Quote of the Day: "You have to find the right six people..."
From the play Six Degrees of Separation by John Guare
Ouisa Kittredge: I read somewhere that everybody on this planet is separated by only six other people. Six degrees of separation. Between us and everybody else on this planet. The President of the United States. A gondolier in Venice. Fill in the names. I find that (a) tremendously comforting that we're so close and (b) like Chinese water torture that we're so close. Because you have to find the right six people to make the connection...
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Commentary: Using technology to extend the audience experience
Peter Linnett, Asking Audiences blog, 5/1/11
My brain is still buzzing from two days of presentations, conversation, and debate at the second annual Culturelab convening at the University of Chicago. Day One was an invitational affair with a small group of philanthropic and government funders from the US, UK, and Australia. On Day Two we were joined by Chicago-area arts leaders (and some terrific grad students who will become arts leaders) for an "emerging practice" seminar. The heart of the agenda was a debate about technological layering onto arts experiences: enrichment or distraction? For the last few centuries the dominant tradition in aesthetics has focused on the encounter of one perceiving-and-judging subject (that's you) with one work of art or performance. And that's still how most arts experiences are set up: they bring us together as an audience in order to isolate us as beholders, in the belief that connecting with the art(ist) is possible only to the extent that we're not connecting with each other. Nowadays, though, that sounds like a lonely business. We want others in the experience with us. We don't want to have to cut ourselves off in order to have those encounters with art. That doesn't make us boors, and it doesn't mean we're not paying attention. It just means that we are, as columnist David Brooks reminds us in his new book, social animals. And back in the day, weren't arts experiences plenty social? Most advocates of technology in the arts talk about it as an engagement tool, a way of enriching and extending that traditional connection between audience and art. Maybe that's missing the point. Maybe we should think of it as a humanization tool: a way of enriching and extending the experience by connecting audience members to one or more of their fellow humans -- artist, curator, director, musician, critic, sure, but also (and just as legitimately) their fellow beholders, friends who may not be present, social networks...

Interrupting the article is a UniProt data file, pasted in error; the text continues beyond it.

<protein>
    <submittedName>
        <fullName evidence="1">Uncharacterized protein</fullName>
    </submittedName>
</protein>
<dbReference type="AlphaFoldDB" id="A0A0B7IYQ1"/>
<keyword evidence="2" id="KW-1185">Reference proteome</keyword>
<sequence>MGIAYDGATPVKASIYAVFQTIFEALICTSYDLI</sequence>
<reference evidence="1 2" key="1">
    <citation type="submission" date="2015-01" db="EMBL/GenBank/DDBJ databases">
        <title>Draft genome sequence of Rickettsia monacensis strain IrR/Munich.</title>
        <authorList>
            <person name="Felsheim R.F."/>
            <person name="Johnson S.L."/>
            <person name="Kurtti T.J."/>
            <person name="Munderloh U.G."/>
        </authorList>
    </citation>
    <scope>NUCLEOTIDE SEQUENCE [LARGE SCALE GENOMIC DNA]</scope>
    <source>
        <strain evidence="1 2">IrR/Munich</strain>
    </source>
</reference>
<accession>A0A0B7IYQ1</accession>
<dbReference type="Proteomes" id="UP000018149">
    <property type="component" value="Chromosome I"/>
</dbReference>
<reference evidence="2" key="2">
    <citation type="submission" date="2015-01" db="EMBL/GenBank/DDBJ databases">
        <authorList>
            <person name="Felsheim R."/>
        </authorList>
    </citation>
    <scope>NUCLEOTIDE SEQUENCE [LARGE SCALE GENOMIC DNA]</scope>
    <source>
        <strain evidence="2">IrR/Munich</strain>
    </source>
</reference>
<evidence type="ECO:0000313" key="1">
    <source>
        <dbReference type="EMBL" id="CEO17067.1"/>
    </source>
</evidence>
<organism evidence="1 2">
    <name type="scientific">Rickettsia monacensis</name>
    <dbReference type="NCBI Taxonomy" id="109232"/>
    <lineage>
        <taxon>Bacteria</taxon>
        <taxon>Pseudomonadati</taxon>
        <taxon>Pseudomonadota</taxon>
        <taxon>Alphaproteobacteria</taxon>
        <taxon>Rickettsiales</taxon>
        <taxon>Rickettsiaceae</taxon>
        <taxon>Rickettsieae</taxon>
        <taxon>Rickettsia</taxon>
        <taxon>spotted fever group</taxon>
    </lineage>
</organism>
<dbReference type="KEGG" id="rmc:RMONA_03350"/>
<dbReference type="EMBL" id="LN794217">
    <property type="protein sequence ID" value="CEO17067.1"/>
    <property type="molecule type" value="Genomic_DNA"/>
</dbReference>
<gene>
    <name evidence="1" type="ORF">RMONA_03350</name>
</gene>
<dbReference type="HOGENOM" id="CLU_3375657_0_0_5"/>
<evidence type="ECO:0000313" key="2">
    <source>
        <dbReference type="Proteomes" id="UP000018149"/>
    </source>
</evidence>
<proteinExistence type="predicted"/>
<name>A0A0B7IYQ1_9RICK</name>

Presentations from 2011 CultureLab's Emerging Practice Seminar
University of Chicago's Cultural Policy Center website
CultureLab's Emerging Practice Seminar is a concerted effort to bring forward promising new practices in the cultural sector and transmit them to the field. Each year, two practice areas are selected that represent important developments for the arts field. The 2011 seminar [included a session on the] uses of technology in audience engagement. The discussion featured several case studies drawn from arts organizations from Chicago to Sydney:
Topic Introduction by Tim Roberts, ARTS Australia
Layered Arts Experiences: engaging audiences with real-time interpretive content. Presenter: Alan Brown, WolfBrown
Tweet Seats: Engaging audiences through Twitter inside and outside of venues. Presenter: Vicki Allpress Hill, The Audience Connection
Mobile Interaction: adding content and context: Engaging audiences and visitors through QR codes and mobile apps. Presenter: Ron Evans, Group of Minds
Uses of Foursquare and Other Geolocation Technologies: A study tracking 76 nonprofit theatres on Foursquare in the past year and a half, and several mini case studies. Presenter: Devon Smith, 24 Usable Hours
Best practices in uses of video content to attract and engage audiences and visitors. Presenters: Linda Garrison, Director of Marketing & Communications and Thomas Weitz, Digital Assets Manager at Steppenwolf Theatre.